It didn’t strike me as being an “historical” account particularly because it was written by a contemporary of my own parents.  Although it was published some 85 years ago,  it touched my heart and my mind as if it had been written just now, just for me, just as my mother might have told it to me.  My parents travelled a great deal during their time together, as well – perhaps inspired in part by this book that was shared between them at the start of their marriage.  And they, too, told stories of peace and of war, stories of startling differences and of surprising similarities, stories of welcome as well as mistrust, stories of unspeakable poverty and of equally unfathomable opulence.

I suspect that right now I may be especially aware of the stories we tell because I have just completed the writing of a new one myself – a novel.  And it has reminded me of the significance of storytelling, of how compelled we are to do it, even the responsibility of it.  Storytelling is such a purely human way of connecting with one another.  A way of reaching out and sharing ourselves with each other.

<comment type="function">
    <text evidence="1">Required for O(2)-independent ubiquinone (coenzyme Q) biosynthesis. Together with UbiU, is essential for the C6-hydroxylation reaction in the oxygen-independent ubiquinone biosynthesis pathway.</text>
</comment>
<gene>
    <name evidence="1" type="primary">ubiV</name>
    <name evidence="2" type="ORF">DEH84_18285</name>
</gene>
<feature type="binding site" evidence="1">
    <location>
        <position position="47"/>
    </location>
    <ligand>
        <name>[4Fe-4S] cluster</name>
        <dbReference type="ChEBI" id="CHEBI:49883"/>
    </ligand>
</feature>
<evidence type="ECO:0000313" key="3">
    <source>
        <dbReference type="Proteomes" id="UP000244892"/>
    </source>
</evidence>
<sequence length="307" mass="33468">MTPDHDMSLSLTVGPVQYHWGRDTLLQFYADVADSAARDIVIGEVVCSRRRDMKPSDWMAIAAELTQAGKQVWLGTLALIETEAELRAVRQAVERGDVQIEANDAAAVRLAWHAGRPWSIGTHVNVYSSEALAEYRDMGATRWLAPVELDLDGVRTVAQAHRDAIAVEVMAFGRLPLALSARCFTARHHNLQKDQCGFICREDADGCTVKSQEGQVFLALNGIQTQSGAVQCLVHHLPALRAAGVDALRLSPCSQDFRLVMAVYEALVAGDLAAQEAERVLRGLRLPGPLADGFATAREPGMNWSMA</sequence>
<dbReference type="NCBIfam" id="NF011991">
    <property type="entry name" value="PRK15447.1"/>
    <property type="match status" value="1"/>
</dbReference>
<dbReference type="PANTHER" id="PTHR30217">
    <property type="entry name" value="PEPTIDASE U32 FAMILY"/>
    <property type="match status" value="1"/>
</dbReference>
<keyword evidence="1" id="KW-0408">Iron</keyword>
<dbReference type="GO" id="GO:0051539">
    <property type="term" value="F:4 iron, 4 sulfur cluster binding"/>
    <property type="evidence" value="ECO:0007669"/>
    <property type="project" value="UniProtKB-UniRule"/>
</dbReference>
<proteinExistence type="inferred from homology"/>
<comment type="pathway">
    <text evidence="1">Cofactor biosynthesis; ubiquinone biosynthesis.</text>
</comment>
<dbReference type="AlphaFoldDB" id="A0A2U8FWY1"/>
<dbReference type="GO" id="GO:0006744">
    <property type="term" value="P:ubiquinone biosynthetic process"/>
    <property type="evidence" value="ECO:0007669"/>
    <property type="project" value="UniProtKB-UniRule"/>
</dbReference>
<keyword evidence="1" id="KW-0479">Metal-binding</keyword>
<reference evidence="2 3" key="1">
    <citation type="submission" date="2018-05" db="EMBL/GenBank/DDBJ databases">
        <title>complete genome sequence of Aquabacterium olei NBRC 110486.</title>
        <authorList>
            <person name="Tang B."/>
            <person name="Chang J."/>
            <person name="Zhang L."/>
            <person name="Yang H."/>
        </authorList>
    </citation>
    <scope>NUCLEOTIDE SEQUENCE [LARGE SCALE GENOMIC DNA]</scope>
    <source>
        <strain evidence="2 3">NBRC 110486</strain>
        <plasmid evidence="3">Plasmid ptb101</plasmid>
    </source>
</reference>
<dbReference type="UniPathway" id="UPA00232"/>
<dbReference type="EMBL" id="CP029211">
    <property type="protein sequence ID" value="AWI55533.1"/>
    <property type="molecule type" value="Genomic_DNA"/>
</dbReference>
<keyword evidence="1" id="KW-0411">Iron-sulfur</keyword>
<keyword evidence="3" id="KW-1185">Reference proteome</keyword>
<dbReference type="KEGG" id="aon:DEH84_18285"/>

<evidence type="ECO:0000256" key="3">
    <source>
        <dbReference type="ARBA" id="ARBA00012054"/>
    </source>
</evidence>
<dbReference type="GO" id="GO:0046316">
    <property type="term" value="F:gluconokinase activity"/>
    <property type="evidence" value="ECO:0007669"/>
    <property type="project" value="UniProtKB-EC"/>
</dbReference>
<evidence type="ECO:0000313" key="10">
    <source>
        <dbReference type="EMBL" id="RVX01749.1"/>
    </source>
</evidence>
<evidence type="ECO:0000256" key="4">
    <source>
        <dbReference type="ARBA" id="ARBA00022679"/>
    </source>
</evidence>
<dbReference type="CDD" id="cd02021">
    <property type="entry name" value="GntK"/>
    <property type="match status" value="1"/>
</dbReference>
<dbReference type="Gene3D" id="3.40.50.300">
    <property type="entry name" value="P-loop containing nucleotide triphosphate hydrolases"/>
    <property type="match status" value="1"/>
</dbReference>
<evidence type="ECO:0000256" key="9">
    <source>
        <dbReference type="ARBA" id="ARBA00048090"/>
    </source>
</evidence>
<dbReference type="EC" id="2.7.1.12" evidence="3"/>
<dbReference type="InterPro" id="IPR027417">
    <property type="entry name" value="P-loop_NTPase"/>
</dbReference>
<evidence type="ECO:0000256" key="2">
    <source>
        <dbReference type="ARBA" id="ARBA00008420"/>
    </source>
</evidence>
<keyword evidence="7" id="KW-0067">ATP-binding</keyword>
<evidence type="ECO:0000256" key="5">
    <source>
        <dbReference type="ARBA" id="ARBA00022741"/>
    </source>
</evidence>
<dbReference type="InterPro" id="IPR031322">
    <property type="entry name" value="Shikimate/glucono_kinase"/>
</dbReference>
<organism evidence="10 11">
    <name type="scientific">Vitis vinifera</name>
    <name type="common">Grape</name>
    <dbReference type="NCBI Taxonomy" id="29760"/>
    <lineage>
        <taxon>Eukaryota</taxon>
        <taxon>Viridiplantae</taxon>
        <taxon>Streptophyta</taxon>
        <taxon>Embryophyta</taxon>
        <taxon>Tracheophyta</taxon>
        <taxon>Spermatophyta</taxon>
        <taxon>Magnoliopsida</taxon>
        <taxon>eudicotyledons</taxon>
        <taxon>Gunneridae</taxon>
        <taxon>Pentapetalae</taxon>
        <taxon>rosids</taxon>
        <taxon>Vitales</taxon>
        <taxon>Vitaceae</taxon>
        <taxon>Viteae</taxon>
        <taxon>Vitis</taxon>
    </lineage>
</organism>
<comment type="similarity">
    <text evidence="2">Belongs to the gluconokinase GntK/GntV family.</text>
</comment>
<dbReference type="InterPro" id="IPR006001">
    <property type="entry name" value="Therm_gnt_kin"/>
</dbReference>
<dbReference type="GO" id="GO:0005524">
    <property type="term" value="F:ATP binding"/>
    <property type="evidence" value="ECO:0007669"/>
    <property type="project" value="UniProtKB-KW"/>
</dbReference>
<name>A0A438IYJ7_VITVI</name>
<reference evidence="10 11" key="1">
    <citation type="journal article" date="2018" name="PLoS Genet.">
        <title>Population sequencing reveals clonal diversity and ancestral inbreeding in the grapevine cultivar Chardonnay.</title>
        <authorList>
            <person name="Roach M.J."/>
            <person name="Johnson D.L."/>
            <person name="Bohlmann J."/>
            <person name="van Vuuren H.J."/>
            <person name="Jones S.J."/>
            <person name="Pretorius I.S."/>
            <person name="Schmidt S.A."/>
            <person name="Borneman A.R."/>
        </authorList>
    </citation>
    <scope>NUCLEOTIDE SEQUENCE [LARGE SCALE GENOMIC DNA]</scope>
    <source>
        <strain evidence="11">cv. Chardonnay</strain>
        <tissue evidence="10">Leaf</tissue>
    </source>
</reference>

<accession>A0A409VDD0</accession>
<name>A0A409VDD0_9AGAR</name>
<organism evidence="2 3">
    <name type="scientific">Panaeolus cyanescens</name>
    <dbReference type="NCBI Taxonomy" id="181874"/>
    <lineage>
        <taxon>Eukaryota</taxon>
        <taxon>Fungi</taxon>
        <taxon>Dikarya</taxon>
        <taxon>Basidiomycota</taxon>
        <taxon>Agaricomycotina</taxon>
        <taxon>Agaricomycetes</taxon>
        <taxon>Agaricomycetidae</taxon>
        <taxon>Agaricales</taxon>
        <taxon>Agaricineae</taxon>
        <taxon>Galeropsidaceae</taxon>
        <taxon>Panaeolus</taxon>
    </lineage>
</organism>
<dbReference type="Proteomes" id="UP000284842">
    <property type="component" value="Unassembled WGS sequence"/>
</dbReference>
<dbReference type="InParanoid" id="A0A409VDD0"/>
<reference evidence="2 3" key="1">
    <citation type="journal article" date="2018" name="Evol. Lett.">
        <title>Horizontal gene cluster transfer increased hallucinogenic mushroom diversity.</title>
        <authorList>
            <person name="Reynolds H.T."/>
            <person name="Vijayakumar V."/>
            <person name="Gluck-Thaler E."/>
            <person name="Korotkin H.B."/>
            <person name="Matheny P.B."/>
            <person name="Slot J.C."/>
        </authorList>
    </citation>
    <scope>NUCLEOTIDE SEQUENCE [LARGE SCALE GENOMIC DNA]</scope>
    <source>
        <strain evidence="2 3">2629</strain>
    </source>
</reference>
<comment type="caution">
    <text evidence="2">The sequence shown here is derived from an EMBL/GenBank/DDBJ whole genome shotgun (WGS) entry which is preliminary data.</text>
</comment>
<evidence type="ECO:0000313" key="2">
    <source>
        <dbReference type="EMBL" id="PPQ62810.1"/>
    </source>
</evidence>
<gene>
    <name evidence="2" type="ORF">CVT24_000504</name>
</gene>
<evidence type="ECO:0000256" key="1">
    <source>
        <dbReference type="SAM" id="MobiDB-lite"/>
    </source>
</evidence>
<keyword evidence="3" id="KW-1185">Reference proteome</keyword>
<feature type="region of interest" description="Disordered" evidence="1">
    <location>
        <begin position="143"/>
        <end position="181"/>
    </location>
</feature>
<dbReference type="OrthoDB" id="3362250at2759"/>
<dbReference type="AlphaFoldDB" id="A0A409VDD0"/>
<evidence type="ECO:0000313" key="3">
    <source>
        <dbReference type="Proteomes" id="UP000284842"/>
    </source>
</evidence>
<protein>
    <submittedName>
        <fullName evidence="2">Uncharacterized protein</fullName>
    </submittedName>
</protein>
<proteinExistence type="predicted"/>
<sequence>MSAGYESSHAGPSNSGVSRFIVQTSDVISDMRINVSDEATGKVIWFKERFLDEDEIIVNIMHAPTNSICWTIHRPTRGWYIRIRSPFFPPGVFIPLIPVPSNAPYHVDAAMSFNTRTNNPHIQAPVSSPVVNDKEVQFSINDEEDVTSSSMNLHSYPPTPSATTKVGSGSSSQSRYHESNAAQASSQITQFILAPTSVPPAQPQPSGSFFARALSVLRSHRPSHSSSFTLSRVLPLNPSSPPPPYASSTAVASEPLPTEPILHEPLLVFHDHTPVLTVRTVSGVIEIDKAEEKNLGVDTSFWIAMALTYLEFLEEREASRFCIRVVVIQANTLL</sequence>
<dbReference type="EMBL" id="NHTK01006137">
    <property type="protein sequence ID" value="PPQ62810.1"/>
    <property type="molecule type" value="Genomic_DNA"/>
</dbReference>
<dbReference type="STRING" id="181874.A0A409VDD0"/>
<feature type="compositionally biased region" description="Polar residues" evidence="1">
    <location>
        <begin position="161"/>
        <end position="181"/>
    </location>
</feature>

My conviction about authentic human storytelling was also thoroughly underscored these past couple of weeks as I was privileged to attend several performances of the “Joye in Aiken” series.  Here, the stories were told not through the written word, but in a vast and diverse array of astounding “voices” of sound and movement.  From vocals to instrumentation to dance – from individuals as well as collaborations – the stories were profound.  They were stories told for the most part by youth – yet many had their roots in generations of long ago, while others reached forward and introduced us to generations of what is to come.  

All of these stories were brimming with human energy and enthusiasm, talent and excellence.  And they were overflowing with grace and beauty and love.  But more especially, I suspect they were expressions of hope.  Hope for humanity and each other and a future for all the stories yet to be told.